A US Army soldier has been charged with multiple felonies for allegedly helping other members of a neo-Nazi group plan a “mass casualty” attack on his own unit during an upcoming deployment to Turkey.
Prosecutors say 22-year-old Pvt. Ethan Phelan Melzer of Louisville, Kentucky, fed sensitive information about his unit’s “location, movement and security” to members of the Order of the Nine Angles (O9A), an occult white supremacist organization whose founder once pledged allegiance to al-Qaeda. Court documents released Monday allege Melzer joined O9A in 2019 after enlisting in the US Army the previous year.
While deployed in Italy in May, Melzer allegedly invited other members of O9A, including an FBI informant, to plan an attack on a US military installation in Turkey that Melzer’s unit would be guarding during an upcoming deployment.
The soldier and other alleged O9A members communicated via a secure messenger app group chat dubbed “RapeWaffen Divison,” an apparent reference to the neo-Nazi Atomwaffen Division network, which has been tied to a number of murders, according to the Southern Poverty Law Center.
The Order of the Nine Angles is a self-proclaimed satanic network that originated in the United Kingdom. Its publications have promoted pedophilia and the murder of police, judges and other public figures as ways to subvert society, which it says has been corrupted by “Nazarene,” or Judeo-Christian, culture. The group has praised the ideas of Osama bin Laden and Adolf Hitler, describing Nazi Germany as “a burst of Luciferian light … in an otherwise Nazarene, pacified, and boring world,” according to an affidavit filed by US Air Force special agent Faye Stephan of New York’s Joint Terrorism Task Force.
The affidavit, unsealed Monday, alleged Melzer and his co-conspirators shared satellite images of the unspecified US military facility in Turkey and discussed recruiting local jihadist militants to carry out the attack from high ground nearby.
The document alleges Melzer bragged to the group that he “used to be cool with a couple [Islamic State] members who lived in France” and said that a group of just a few dozen fighters “could absolutely reek [sic] havoc” on his unit.
Using the pseudonym “Etil Reggad,” Melzer allegedly discussed his unit’s expected travel routes and told the O9A members that his fellow soldiers would be “essentially crippled” in an attack on the facility because they would not have machine guns, tanks or rocket launchers. He also promised to provide access to his unit’s radio communications in order to facilitate the attack.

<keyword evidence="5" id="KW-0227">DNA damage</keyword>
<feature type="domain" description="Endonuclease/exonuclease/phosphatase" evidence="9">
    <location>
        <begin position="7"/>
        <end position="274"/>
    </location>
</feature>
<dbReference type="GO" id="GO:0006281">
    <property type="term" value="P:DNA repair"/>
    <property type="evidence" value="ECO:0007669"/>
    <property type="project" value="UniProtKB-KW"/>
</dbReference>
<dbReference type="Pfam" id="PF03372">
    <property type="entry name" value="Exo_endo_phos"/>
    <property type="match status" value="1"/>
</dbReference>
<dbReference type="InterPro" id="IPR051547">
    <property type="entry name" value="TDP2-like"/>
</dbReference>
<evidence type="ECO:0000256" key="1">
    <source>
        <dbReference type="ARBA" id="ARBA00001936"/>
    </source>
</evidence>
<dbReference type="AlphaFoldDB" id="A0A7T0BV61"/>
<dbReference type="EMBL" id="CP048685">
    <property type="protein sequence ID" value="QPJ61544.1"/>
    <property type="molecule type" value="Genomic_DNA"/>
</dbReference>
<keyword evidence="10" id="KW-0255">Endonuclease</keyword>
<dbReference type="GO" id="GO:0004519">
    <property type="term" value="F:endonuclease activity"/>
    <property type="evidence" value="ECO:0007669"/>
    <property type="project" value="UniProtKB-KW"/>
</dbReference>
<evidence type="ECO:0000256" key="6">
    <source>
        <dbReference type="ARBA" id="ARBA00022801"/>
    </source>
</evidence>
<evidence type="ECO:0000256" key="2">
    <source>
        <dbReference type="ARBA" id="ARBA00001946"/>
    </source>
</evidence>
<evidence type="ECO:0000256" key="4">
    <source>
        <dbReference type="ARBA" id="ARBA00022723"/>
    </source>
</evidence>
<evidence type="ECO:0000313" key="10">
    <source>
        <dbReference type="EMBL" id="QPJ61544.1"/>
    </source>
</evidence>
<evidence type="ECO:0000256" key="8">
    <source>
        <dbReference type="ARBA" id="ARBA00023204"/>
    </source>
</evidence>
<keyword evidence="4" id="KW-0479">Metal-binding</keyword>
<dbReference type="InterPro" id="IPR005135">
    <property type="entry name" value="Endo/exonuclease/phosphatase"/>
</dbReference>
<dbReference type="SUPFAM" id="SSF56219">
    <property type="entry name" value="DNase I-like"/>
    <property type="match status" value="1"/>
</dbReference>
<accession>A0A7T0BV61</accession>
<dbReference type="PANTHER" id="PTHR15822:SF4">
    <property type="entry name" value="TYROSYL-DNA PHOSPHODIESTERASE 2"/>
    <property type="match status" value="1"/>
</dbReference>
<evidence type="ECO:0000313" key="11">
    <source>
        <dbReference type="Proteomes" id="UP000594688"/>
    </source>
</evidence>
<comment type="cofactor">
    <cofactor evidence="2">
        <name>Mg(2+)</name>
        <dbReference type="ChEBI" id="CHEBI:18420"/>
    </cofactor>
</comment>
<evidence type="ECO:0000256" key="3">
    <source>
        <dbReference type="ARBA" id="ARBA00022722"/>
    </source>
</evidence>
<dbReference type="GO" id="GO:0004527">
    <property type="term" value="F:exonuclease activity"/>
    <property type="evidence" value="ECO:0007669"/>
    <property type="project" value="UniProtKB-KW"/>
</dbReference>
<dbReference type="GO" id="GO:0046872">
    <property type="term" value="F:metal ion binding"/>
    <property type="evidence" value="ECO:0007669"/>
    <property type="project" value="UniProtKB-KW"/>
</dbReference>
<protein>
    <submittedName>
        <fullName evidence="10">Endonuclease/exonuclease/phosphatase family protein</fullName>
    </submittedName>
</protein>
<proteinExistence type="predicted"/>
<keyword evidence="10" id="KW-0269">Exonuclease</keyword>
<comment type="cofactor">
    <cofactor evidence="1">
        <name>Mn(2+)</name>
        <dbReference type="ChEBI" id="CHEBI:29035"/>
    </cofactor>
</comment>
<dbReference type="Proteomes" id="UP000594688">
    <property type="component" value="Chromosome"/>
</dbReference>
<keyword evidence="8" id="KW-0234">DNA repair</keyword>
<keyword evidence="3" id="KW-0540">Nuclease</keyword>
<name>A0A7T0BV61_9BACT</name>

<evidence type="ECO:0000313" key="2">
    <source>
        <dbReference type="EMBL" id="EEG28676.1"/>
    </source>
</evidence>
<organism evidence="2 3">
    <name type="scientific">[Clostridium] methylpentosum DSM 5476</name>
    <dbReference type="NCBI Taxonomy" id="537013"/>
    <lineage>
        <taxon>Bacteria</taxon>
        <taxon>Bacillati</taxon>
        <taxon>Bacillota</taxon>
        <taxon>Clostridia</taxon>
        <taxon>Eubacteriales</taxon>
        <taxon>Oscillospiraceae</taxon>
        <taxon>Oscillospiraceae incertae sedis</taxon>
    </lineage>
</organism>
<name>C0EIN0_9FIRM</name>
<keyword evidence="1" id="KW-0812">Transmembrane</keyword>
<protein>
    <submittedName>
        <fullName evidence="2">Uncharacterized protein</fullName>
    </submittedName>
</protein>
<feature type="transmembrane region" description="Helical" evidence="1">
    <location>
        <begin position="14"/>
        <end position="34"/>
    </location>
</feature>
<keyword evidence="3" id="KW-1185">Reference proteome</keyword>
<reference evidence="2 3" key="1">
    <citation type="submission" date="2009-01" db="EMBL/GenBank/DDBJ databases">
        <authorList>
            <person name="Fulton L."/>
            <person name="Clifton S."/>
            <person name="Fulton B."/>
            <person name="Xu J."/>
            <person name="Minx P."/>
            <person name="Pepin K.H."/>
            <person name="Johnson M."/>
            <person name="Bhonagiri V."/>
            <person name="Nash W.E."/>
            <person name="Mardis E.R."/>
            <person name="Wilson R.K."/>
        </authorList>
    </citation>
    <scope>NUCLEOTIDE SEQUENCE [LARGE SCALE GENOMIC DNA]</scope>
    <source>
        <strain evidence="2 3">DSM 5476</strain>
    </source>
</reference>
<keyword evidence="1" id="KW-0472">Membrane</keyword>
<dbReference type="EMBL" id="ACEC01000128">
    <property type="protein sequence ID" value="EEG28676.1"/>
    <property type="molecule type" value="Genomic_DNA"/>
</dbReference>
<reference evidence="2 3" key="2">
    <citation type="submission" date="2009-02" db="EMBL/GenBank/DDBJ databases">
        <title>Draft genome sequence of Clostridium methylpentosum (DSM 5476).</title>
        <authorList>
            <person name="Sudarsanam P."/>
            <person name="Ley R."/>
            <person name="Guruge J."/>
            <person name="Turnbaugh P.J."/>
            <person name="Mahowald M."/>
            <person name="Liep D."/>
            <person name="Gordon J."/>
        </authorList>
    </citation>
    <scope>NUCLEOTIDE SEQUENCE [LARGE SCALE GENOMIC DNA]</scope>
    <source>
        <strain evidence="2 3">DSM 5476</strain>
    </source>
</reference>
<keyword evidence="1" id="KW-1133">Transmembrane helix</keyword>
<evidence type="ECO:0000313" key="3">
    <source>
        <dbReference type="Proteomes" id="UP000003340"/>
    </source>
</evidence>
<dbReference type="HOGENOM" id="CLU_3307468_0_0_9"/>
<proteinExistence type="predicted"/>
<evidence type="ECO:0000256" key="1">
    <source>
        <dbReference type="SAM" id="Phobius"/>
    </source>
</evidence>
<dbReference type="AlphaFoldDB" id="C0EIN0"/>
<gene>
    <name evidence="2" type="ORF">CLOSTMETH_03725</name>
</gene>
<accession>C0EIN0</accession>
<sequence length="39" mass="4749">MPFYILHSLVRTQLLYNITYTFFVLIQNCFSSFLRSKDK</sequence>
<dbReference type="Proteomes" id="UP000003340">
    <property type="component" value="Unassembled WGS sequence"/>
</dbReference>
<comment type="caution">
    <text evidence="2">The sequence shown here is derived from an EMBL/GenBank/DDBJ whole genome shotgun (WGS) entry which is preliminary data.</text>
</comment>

The affidavit alleges Melzer intended the incident to “result in the deaths of as many of his fellow service members as possible” in hope of sparking “another war” in the Middle East. He allegedly told the FBI informant he was willing to die in the attack because “another 10-year war in the Middle East would definitely leave a mark.”
Melzer allegedly told his contacts that he was “literally risking [his] literal free life” by divulging the information and was “expecting results.”
Investigators said Melzer waived his Miranda rights in a May 30 interview with the FBI and US military and confessed his involvement in the plot, allegedly describing himself as a traitor.
Photos obtained by prosecutors from an iCloud account said to belong to Melzer revealed IS propaganda that detailed the killing of Western military personnel. Another photo featured what appeared to be an O9A publication, a US Army beret and a ski mask bearing a white skull similar to masks featured in propaganda videos by groups like Atomwaffen Division.
Melzer faces life in prison on charges of conspiracy to commit and attempted murder of US military personnel and attempting to provide material support for terrorism, among other charges.
The indictment is the latest case of right-wing militancy within the US armed forces, but is an exceptionally rare case of a member of the military inviting foreign attack on his or her own unit.
Two former and one current US service members were indicted by federal prosecutors in June for plotting to firebomb a Las Vegas protest organized in response to the death of George Floyd at the hands of police in May. The US Navy expelled a sailor suspected of recruiting for Atomwaffen Division in March.